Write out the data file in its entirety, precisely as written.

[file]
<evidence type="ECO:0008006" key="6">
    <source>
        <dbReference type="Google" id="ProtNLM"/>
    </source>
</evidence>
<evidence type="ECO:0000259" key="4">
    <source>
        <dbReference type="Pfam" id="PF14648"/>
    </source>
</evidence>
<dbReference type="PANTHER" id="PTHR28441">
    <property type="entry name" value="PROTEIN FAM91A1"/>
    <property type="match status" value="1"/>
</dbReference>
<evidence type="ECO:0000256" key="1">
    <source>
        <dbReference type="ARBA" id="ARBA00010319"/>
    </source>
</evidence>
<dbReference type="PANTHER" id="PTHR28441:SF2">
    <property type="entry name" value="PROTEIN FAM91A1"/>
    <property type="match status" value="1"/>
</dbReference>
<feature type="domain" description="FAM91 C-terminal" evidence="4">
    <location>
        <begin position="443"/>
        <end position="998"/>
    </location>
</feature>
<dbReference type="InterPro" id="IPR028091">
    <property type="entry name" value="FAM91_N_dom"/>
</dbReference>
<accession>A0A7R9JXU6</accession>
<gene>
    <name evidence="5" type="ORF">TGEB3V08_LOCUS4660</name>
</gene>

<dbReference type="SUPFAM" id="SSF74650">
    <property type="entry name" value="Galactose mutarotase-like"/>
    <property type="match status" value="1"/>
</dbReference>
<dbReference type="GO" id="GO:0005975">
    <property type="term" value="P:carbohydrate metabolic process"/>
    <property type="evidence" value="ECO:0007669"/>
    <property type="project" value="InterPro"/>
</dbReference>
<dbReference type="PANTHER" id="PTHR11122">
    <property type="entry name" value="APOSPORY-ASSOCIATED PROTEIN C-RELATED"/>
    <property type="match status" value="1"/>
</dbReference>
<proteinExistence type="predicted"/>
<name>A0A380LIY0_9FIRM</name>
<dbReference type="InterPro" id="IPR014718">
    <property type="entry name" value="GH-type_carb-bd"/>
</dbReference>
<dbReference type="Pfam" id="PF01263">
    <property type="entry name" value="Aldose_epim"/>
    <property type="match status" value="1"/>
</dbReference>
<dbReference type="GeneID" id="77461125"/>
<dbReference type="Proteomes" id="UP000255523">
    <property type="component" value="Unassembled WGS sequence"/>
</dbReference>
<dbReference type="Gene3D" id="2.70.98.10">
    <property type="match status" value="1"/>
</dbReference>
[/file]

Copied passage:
<evidence type="ECO:0008006" key="6">
    <source>
        <dbReference type="Google" id="ProtNLM"/>
    </source>
</evidence>
<evidence type="ECO:0000259" key="4">
    <source>
        <dbReference type="Pfam" id="PF14648"/>
    </source>
</evidence>
<dbReference type="PANTHER" id="PTHR28441">
    <property type="entry name" value="PROTEIN FAM91A1"/>
    <property type="match status" value="1"/>
</dbReference>
<evidence type="ECO:0000256" key="1">
    <source>
        <dbReference type="ARBA" id="ARBA00010319"/>
    </source>
</evidence>
<dbReference type="PANTHER" id="PTHR28441:SF2">
    <property type="entry name" value="PROTEIN FAM91A1"/>
    <property type="match status" value="1"/>
</dbReference>
<feature type="domain" description="FAM91 C-terminal" evidence="4">
    <location>
        <begin position="443"/>
        <end position="998"/>
    </location>
</feature>
<dbReference type="InterPro" id="IPR028091">
    <property type="entry name" value="FAM91_N_dom"/>
</dbReference>
<accession>A0A7R9JXU6</accession>
<gene>
    <name evidence="5" type="ORF">TGEB3V08_LOCUS4660</name>
</gene>

<dbReference type="SUPFAM" id="SSF74650">
    <property type="entry name" value="Galactose mutarotase-like"/>
    <property type="match status" value="1"/>
</dbReference>
<dbReference type="GO" id="GO:0005975">
    <property type="term" value="P:carbohydrate metabolic process"/>
    <property type="evidence" value="ECO:0007669"/>
    <property type="project" value="InterPro"/>
</dbReference>
<dbReference type="PANTHER" id="PTHR11122">
    <property type="entry name" value="APOSPORY-ASSOCIATED PROTEIN C-RELATED"/>
    <property type="match status" value="1"/>
</dbReference>
<proteinExistence type="predicted"/>
<name>A0A380LIY0_9FIRM</name>
<dbReference type="InterPro" id="IPR014718">
    <property type="entry name" value="GH-type_carb-bd"/>
</dbReference>
<dbReference type="Pfam" id="PF01263">
    <property type="entry name" value="Aldose_epim"/>
    <property type="match status" value="1"/>
</dbReference>
<dbReference type="GeneID" id="77461125"/>
<dbReference type="Proteomes" id="UP000255523">
    <property type="component" value="Unassembled WGS sequence"/>
</dbReference>
<dbReference type="Gene3D" id="2.70.98.10">
    <property type="match status" value="1"/>
</dbReference>